Brandon Minster, Staff Writer

About once a week, I have a serious discussion with myself that starts with, what do I want to be when I grow up? And usually near the top of my list is auctioneer.

The career combines the best of all other jobs. Fast, unintelligible talking, “do I hear five, five, five, do I hear wharlgurlgarble hamanahamana”, but at a much higher wage than working a fast food restaurant.

Describing people’s shameful character traits, “sold to the obese, balding woman in the back row,” but with more regular gigs than an insult comic.
Forcing people to buy things they do not want: “I’m sorry, sir, but I did see a slight motion of your head, and now you own a Rembrandt,” but without the criminal record that accompanies a career in racketeering. Auctioneering has it all. It is the wave of the future.

The future is already here in Detroit, Mich., a city poised to become the first in America, since the days of railroad speculation, to be sold completely on the auction block.

In 2007, Wayne County, Mich., officials offered 2,000 seized properties at their auction. This year they offered 9,000 properties.

More than four-fifths of the properties received no bids at all, even though the minimum bid was only $500. If they had sold for the minimum, they would have cost $3.6 million.

That much money can also buy a closet in financier Martin Zweig’s $70 million New York condo, or at least half a closet, on a time-share.

At this rate, selling the estimated 40 square miles of vacant land in Detroit is going to take a while. And once the vacant land is finally sold, they can start in on the estimated 78,000 residencies that are unoccupied. The city seems to be pacing itself because there is a rumor going around that the last guy in the city gets all the copper wiring that has been left behind.

I blame the Will Smith movie I Am Legend. It made living in a vacant city appear chic again. Prior to Smith, Americans had been conditioned through decades of Bruce Springsteen and Billy Joel music to believe vacant cities were unexciting and sad.

One must go back to the Twilight Zone episode “Time Enough at Last” in 1959 to see the last glowing portrayal of an empty urban landscape.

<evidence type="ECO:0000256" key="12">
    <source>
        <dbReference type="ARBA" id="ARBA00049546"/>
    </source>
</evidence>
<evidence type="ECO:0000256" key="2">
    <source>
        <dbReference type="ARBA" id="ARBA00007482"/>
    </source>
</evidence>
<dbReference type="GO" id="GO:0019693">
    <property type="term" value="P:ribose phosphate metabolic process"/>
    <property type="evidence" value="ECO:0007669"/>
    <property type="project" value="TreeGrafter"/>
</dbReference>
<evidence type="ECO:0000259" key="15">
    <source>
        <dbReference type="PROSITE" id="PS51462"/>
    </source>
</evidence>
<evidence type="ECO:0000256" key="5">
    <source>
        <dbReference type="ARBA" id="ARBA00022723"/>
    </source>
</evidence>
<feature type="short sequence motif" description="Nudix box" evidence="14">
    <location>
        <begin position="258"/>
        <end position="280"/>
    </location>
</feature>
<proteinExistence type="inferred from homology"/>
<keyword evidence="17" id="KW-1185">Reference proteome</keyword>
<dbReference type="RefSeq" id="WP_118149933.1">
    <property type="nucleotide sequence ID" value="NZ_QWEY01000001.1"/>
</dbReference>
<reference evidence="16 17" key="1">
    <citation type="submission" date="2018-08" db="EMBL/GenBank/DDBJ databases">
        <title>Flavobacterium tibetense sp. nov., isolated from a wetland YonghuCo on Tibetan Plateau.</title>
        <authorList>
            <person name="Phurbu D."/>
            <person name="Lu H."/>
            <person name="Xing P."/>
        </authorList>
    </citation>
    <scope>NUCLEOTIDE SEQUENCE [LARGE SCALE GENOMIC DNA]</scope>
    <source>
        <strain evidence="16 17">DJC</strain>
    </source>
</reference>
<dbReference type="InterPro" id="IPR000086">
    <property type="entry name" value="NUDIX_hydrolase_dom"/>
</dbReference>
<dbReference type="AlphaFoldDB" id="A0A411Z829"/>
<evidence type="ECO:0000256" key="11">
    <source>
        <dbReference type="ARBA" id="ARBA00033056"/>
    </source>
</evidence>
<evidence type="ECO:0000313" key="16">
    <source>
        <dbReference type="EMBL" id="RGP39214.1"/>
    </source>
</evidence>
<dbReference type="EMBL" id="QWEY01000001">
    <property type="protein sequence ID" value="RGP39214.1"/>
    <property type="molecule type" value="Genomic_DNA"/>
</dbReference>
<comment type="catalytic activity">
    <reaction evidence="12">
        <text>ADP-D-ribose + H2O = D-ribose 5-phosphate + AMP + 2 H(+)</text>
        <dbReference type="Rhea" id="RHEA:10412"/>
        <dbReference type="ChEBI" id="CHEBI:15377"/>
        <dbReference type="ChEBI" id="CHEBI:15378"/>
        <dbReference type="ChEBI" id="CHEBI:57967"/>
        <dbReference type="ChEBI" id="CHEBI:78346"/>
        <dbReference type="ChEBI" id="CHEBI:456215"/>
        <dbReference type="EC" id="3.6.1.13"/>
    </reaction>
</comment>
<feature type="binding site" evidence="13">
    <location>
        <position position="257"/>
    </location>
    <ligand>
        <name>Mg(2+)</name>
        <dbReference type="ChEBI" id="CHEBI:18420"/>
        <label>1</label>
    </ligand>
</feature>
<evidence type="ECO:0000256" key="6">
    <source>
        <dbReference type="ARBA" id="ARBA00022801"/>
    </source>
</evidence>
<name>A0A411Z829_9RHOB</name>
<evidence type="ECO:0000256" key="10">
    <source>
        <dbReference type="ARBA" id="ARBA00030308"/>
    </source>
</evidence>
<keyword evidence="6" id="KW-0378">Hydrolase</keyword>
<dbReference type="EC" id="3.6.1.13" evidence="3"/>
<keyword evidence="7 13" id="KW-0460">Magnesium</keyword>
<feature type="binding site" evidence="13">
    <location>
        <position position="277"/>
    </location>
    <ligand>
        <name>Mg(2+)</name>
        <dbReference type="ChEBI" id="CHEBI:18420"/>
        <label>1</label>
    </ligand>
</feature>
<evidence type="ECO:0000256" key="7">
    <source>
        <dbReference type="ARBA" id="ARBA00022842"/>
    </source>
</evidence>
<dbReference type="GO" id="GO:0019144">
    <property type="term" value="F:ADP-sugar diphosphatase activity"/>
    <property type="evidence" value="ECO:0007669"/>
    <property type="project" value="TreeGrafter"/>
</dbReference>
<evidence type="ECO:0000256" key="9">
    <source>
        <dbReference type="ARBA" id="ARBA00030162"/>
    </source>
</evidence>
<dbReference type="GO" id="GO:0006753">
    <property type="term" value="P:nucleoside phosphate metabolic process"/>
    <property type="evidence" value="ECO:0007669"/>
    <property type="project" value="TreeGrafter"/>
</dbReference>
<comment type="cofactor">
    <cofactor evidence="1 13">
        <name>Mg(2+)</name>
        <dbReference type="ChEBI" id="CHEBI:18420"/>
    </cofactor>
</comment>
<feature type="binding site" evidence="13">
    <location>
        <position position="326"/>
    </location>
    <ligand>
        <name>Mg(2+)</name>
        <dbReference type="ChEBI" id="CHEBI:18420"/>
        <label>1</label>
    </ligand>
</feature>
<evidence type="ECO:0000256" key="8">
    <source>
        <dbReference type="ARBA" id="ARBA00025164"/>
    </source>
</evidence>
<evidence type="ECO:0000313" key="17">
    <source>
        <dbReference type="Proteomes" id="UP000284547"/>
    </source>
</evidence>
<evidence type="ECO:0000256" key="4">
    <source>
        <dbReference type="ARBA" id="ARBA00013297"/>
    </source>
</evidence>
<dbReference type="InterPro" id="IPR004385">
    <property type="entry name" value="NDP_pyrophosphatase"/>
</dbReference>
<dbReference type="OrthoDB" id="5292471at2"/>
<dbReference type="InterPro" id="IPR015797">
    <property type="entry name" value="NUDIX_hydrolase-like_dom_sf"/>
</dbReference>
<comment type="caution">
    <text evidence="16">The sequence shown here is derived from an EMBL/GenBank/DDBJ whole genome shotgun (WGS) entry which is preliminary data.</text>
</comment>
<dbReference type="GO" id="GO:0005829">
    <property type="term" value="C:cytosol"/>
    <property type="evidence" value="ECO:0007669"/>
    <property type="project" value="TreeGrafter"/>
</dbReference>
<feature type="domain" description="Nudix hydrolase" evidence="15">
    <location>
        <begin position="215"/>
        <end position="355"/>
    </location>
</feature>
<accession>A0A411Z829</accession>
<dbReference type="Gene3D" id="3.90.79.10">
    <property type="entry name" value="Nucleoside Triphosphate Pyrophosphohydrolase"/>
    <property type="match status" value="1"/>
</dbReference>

Now things are different. The City of Detroit is emptying faster than a junior high dance floor when the slow songs start. What remains is called an urban prairie, empty grasslands overlaid with a gridded street system. I searched Google maps for the intersection of Butternut Street and 17th Street in Detroit and it vividly showed the results, confirming the urban prairie.

One man who cannot get enough urban prairie is Alan Weisman, author of “The World Without Us.” Weisman ends his 2007 book by recommending the, “intelligent solution . . . [that] would henceforth limit every human female on Earth capable of bearing children to one.”

He assures us this would be “fairly applied,” but does not bother to clarify if this policy would be enforced through mandatory abortions or mandatory sterilizations. There is no need to get into specifics and the harsh buzz that comes from enlightenment.

The buzz, however, is all over Detroit. From enlightened auto manufacturers who failed to produce cars that would sell, to enlightened unions who failed to leave enough blood in the host industry to keep it alive, to enlightened national politicians who thought a good fuel economy standard would be a great one if it were only doubled, to enlightened local politicians who race bait at city council meetings, the place is lousy with enlightenment. You can hardly throw a brick without hitting the next American Buddha.

All this enlightenment might be intimidating to some and that might be why Wayne County cannot give away Detroit.

No one wants to move into Utopia only to find out he has to worry about whether the neighbors think he is smart enough to be there.

Better to wait for all the enlightened thinkers to leave town before coming in with the buzz-killing reality that a single condo in New York is probably worth more than the entire city of Detroit.